One year since the first Covid-19 shutdowns in the U.S., we’re checking in on the rise of the quarantine beard.
The pandemic’s “quarantine beard” phenomenon has men putting down the razor and picking up the beard oil — which could mark a long-term shift rather than a passing fad.
Beard-care brands have seen a surge in sales, thanks in part to the wide range of celebrities who flaunted quarantine beards on social media during the pandemic. Recently, The Bachelor star Matt James has sported a quarantine beard grown following the show’s taping. He follows a long line of famous figures that that made waves with their quarantine facial hair — Jim Carrey earned over 275,000 likes on his beard growth updates posted to Twitter when the pandemic hit in 2020, while Snoop Dogg also discussed his quarantine beard on Instagram around that time. Growing interest in facial hair is a trend that predated the pandemic, bolstering a contingent of new brands and beard products entering the market with an eye on the long run.
A growing number of companies including large conglomerates and startups have been getting in on the beard market in the past year as online searches for men’s grooming surged once lockdowns began. Overall, the men’s personal care market is expected to reach $75.8 billion by 2027, with 6% compound annual growth from 2020 to 2017, according to Grand View Research. In January 2021, Method Men launched a grooming line that included a beard oil, while The Carlyle Group announced a majority stake in Every Man Jack in December 2020. Henkel launched gender-neutral grooming brand STMNT in September 2020. While Gillette has seen declines in men’s razor sales during the pandemic, it announced the launch of beard-care line King C. Gillette in May 2020.
Beard care is “one of our top-selling categories,” said Calvin Quallis, founder of 6-year-old indie grooming brand Scotch Porter. “It’s a big player.” Launched at Target and Walmart in March 2020, the brand offers a beard collection that includes a beard wash, a conditioner, a spray, a balm and a serum, among other products. Its business nearly doubled year-over-year in 2020, said Quallis. This growth came after the brand closed a Series A funding round for $4 million in January 2020.
Beard-care label Beardbrand has seen a 50% surge in DTC sales during the pandemic. It has created a series of #CoronaBeard videos on YouTube with its “beardfluencer” ambassadors such as Greg Berzinsky, providing check-ins on their beard growth progress. The brand’s Q4 2020 social media engagement was more than double what it saw in Q1.
Golden Grooming, a personal care brand acquired by former Detroit Lions receiver Herman Moore in 2020, has seen a surge in beard product sales.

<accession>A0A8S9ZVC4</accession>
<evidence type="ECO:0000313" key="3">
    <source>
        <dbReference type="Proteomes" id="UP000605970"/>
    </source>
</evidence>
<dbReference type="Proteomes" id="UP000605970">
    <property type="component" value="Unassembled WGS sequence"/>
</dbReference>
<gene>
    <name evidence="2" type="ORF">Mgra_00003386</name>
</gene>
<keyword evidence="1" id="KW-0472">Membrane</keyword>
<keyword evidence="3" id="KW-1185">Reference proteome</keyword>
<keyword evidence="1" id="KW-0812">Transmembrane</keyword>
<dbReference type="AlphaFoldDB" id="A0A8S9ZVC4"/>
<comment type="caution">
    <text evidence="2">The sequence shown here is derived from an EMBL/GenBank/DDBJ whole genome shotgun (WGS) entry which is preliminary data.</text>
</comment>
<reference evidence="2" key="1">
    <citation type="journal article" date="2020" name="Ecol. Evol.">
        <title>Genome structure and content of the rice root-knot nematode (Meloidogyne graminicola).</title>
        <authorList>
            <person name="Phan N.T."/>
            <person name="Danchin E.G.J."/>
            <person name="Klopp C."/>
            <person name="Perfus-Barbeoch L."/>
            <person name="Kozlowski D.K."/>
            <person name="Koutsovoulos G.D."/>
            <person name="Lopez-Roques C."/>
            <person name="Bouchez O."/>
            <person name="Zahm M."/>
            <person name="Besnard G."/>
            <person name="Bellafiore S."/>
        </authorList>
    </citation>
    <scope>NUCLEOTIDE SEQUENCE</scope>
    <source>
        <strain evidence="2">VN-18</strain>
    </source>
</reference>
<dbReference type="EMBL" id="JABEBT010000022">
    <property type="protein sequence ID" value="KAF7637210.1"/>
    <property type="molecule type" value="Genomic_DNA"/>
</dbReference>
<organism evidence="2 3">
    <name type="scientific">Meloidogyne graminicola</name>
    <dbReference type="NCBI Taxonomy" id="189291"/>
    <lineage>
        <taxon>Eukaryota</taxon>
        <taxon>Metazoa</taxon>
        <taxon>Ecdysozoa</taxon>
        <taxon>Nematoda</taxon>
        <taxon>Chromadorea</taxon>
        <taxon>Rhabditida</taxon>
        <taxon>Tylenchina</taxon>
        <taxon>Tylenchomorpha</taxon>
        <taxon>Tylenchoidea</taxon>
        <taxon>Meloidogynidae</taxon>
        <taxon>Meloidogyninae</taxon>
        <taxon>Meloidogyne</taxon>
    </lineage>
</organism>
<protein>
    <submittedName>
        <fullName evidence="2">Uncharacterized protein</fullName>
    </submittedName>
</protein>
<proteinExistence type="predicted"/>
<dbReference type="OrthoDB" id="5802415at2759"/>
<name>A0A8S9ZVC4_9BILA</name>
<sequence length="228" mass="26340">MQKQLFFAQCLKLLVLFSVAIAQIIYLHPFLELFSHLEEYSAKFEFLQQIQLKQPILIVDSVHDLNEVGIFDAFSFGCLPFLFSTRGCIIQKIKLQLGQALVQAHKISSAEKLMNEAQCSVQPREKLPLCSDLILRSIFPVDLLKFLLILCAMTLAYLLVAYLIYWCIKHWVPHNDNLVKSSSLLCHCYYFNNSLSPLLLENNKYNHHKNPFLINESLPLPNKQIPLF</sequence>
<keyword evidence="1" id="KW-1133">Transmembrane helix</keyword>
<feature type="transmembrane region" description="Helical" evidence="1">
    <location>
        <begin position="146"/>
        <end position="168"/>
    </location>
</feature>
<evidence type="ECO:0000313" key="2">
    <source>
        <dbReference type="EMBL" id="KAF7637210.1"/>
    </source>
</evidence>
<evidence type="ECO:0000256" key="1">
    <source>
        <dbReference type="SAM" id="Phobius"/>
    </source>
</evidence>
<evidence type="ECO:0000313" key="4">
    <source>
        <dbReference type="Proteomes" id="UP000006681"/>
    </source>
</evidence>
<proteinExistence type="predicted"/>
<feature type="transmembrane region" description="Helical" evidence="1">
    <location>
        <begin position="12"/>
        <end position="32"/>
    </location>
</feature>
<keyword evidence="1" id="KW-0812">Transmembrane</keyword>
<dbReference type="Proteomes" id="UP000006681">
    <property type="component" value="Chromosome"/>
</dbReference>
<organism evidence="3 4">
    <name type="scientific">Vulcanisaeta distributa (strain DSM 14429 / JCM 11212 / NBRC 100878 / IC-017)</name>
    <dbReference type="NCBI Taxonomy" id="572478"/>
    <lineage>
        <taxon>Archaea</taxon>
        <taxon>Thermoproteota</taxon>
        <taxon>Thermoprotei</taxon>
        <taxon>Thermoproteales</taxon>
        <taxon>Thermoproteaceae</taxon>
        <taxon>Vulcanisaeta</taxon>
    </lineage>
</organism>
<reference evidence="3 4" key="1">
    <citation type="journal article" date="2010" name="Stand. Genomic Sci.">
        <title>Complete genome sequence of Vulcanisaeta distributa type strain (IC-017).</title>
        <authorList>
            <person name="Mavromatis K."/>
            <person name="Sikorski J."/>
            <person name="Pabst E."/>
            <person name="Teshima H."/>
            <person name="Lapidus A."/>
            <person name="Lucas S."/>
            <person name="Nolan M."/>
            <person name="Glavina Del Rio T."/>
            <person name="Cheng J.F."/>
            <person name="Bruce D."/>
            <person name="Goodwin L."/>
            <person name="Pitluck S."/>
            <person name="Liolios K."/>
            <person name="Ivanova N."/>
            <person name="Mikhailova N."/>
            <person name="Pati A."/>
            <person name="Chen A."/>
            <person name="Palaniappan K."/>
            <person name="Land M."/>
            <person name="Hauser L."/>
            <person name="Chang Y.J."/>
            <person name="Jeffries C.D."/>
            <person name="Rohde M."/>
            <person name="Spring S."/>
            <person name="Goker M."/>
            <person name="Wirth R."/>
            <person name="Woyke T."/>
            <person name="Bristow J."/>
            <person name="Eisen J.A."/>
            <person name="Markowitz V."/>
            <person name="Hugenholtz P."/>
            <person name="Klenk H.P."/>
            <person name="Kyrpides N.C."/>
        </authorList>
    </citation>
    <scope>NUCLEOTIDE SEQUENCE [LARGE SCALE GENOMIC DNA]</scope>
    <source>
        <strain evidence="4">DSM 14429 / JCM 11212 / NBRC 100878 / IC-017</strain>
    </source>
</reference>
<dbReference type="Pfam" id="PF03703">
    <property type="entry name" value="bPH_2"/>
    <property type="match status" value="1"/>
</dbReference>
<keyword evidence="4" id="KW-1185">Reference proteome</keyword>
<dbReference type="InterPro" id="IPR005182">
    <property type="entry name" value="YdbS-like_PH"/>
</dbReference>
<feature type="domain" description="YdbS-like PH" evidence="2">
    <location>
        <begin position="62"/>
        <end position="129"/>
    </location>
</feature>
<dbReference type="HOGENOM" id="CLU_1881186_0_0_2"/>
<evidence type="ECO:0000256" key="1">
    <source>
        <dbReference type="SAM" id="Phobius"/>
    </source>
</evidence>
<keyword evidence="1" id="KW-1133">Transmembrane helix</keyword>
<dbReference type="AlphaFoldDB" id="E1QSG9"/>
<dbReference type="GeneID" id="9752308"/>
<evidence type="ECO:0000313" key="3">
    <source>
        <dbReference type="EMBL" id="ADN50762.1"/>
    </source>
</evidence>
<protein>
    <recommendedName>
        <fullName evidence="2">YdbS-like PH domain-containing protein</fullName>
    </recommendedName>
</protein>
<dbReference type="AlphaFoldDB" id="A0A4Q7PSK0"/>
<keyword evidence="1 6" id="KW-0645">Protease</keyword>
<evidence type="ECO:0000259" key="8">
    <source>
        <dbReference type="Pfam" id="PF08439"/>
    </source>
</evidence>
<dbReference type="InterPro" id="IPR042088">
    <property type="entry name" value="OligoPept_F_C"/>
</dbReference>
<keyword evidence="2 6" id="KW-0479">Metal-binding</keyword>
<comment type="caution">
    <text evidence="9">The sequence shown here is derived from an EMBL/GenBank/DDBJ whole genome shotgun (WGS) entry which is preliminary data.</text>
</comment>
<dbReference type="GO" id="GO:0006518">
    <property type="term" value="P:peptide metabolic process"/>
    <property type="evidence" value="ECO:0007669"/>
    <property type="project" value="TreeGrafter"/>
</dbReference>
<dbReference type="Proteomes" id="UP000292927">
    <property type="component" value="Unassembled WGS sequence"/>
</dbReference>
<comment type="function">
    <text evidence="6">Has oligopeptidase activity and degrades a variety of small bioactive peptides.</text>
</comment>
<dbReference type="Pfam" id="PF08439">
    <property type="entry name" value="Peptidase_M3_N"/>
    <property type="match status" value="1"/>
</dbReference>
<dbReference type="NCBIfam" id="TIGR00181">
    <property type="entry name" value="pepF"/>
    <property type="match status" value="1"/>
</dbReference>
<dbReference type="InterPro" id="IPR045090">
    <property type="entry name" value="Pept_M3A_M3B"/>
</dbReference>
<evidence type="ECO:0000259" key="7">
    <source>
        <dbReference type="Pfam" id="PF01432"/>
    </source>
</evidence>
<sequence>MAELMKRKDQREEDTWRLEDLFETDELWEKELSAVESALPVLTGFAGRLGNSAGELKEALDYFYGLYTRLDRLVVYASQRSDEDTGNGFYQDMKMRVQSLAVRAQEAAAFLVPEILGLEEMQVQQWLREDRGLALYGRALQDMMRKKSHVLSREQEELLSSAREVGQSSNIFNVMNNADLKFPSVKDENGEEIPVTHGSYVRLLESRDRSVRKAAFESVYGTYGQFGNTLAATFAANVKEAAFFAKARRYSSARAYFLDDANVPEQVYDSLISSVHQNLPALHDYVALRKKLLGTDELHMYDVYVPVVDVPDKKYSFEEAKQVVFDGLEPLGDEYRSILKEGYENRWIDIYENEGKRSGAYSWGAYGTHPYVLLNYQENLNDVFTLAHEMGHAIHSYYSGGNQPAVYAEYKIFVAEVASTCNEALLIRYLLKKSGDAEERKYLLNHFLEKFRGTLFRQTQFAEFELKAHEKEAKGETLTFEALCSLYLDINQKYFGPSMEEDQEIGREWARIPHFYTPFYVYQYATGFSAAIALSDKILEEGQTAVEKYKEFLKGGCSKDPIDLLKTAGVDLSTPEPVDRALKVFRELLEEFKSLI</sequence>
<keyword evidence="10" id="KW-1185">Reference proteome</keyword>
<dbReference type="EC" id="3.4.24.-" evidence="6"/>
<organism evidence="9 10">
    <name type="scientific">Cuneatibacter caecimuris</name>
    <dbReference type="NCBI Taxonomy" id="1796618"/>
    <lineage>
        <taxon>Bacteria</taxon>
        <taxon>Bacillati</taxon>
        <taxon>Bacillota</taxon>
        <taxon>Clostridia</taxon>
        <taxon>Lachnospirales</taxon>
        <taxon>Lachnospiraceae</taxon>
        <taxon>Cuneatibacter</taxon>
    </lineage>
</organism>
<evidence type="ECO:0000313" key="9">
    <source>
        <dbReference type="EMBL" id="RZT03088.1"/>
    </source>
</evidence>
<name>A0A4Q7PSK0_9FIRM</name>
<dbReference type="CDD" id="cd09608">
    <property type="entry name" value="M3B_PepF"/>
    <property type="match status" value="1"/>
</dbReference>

“Our sales have doubled since 2020,” said Moore. “Eight of the top 10 SKUs are for beard care. We were kind of flat before Covid, [but when the pandemic hit] beard sales just really took off.” He noted that the brand’s $35 beard grooming set has been its most popular beard item.
A wide range of beard products are seeing growth. “Our beard fixer typically accounts for about 30% of sales, and in the last few months, we’ve seen searches for this product jump [by more than] 500%,” said Pergrin Pervez, co-founder of Tribe Cosmetics.
Quarantine beards have taken off because “people have more confidence about being able to test the waters,” said Eric Bandholz, co-founder of Beardbrand. “Once you grow [a beard] for a month, or 2-3 months, then it becomes more part of you, rather than just a style you’re exploring for a week.”
“They are growing it longer, and they’re going for more of a natural feel,” said Sofie Pok, co-creator at STMNT. “They’re not used to the maintenance of having a beard. Now you have to apply [a hair routine] to the facial beard.”
Facial hair is certainly not a new phenomenon, but another trend that had been accelerated by the pandemic, said Audrey Depraeter-Montacel, global beauty lead within Accenture’s consumer goods and services industry group.
She added that expansion of beard-care items was already in many men’s grooming brands’ plans prior to the pandemic.
“When I first started tinkering with beard-care products, I remember folks saying externally, ‘Oh, this is a trend, and it’s soon going to die.’ And that was seven years ago. If anything, it’s gotten much bigger,” said Quallis.
And the recent casualization of work dress codes has helped fuel the trend in recent years. “Work environments aren’t the same,” said Quallis. “Folks don’t have to cut their beard. Beards are part of your personal expression of style.”
Bandholz has been working to promote this change after his experience with strict dress codes while working at Merrill Lynch. There, he felt pressure to not wear a beard, so he quit–starting a graphic design firm, followed by his brand.
“Obviously I’m very bullish on beards,” said Bandholz. “If there are no societal pressures for men, the majority of them would freely choose to have some sort of facial hair, whether it be scruff or a really big, long, gnarly beard.”
He predicted for the future, “As long as society continues to understand that it’s hair just like your head hair, and you can have different styles, you’re only going to see more guys choosing to rock some kind of facial hair. We’re not at peak beard yet.”
Inside our coverage:
Use of AR continues to rise during the pandemic: Anastasia Beverly Hills launches a new brow app.
ELC upped its stake in Deciem.
Clubhouse has become a go-to gathering spot for beauty professionals.
Inside Violet Grey’s content-first strategy.
What we’re reading:
Becca Cosmetics will be coming to an end, and fans are crestfallen.
Fashion brands are turning to beauty for pandemic growth opportunities: Coach recently launched a collab with Sephora featuring sharks and dinosaurs.
Brands tap into Golden Globes beauty looks: Tina Fey wore LoveSeen lashes, while Amy Poehler used Philip B hair products.